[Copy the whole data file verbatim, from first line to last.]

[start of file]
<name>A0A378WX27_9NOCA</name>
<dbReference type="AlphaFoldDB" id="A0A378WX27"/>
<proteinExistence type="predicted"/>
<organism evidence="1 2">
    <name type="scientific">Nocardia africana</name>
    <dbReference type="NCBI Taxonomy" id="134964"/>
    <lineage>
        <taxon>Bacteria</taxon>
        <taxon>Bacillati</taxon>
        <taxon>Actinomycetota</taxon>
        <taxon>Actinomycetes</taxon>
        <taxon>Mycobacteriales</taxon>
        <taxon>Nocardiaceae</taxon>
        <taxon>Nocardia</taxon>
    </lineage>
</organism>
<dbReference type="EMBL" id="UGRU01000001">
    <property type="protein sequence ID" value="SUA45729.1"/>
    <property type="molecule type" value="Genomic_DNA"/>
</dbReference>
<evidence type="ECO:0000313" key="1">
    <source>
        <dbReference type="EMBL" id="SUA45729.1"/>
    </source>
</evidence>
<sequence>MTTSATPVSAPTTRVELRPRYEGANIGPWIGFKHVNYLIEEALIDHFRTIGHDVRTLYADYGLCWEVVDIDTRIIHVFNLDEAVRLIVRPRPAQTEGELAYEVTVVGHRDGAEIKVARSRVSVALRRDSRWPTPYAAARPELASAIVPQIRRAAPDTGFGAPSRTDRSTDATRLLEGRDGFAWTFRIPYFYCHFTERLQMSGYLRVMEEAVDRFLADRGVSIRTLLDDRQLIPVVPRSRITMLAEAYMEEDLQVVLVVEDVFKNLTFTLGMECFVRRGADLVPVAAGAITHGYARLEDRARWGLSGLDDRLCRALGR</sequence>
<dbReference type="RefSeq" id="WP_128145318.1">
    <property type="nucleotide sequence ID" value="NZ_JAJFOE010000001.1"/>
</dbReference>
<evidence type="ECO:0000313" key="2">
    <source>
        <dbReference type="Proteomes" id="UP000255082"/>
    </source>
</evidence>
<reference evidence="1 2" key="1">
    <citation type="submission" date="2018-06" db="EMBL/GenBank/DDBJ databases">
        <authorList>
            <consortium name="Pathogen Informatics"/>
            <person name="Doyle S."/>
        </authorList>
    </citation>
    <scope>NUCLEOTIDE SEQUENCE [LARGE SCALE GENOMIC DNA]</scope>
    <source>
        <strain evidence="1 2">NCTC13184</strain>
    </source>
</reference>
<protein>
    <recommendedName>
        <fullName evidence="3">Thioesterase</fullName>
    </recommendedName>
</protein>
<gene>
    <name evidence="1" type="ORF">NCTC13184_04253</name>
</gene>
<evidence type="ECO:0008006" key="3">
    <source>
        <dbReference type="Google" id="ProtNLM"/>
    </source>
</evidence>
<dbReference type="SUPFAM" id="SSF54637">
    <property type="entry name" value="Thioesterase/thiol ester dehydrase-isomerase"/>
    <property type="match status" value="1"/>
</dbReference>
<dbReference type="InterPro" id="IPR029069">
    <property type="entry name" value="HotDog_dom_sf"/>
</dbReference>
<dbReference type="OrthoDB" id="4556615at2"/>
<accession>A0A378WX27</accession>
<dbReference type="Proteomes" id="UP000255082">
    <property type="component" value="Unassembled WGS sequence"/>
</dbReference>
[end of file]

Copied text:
<name>A0A378WX27_9NOCA</name>
<dbReference type="AlphaFoldDB" id="A0A378WX27"/>
<proteinExistence type="predicted"/>
<organism evidence="1 2">
    <name type="scientific">Nocardia africana</name>
    <dbReference type="NCBI Taxonomy" id="134964"/>
    <lineage>
        <taxon>Bacteria</taxon>
        <taxon>Bacillati</taxon>
        <taxon>Actinomycetota</taxon>
        <taxon>Actinomycetes</taxon>
        <taxon>Mycobacteriales</taxon>
        <taxon>Nocardiaceae</taxon>
        <taxon>Nocardia</taxon>
    </lineage>
</organism>
<dbReference type="EMBL" id="UGRU01000001">
    <property type="protein sequence ID" value="SUA45729.1"/>
    <property type="molecule type" value="Genomic_DNA"/>
</dbReference>
<evidence type="ECO:0000313" key="1">
    <source>
        <dbReference type="EMBL" id="SUA45729.1"/>
    </source>
</evidence>
<sequence>MTTSATPVSAPTTRVELRPRYEGANIGPWIGFKHVNYLIEEALIDHFRTIGHDVRTLYADYGLCWEVVDIDTRIIHVFNLDEAVRLIVRPRPAQTEGELAYEVTVVGHRDGAEIKVARSRVSVALRRDSRWPTPYAAARPELASAIVPQIRRAAPDTGFGAPSRTDRSTDATRLLEGRDGFAWTFRIPYFYCHFTERLQMSGYLRVMEEAVDRFLADRGVSIRTLLDDRQLIPVVPRSRITMLAEAYMEEDLQVVLVVEDVFKNLTFTLGMECFVRRGADLVPVAAGAITHGYARLEDRARWGLSGLDDRLCRALGR</sequence>
<dbReference type="RefSeq" id="WP_128145318.1">
    <property type="nucleotide sequence ID" value="NZ_JAJFOE010000001.1"/>
</dbReference>
<evidence type="ECO:0000313" key="2">
    <source>
        <dbReference type="Proteomes" id="UP000255082"/>
    </source>
</evidence>
<reference evidence="1 2" key="1">
    <citation type="submission" date="2018-06" db="EMBL/GenBank/DDBJ databases">
        <authorList>
            <consortium name="Pathogen Informatics"/>
            <person name="Doyle S."/>
        </authorList>
    </citation>
    <scope>NUCLEOTIDE SEQUENCE [LARGE SCALE GENOMIC DNA]</scope>
    <source>
        <strain evidence="1 2">NCTC13184</strain>
    </source>
</reference>
<protein>
    <recommendedName>
        <fullName evidence="3">Thioesterase</fullName>
    </recommendedName>
</protein>
<gene>
    <name evidence="1" type="ORF">NCTC13184_04253</name>
</gene>
<evidence type="ECO:0008006" key="3">
    <source>
        <dbReference type="Google" id="ProtNLM"/>
    </source>
</evidence>
<dbReference type="SUPFAM" id="SSF54637">
    <property type="entry name" value="Thioesterase/thiol ester dehydrase-isomerase"/>
    <property type="match status" value="1"/>
</dbReference>
<dbReference type="InterPro" id="IPR029069">
    <property type="entry name" value="HotDog_dom_sf"/>
</dbReference>
<dbReference type="OrthoDB" id="4556615at2"/>
<accession>A0A378WX27</accession>
<dbReference type="Proteomes" id="UP000255082">
    <property type="component" value="Unassembled WGS sequence"/>
</dbReference>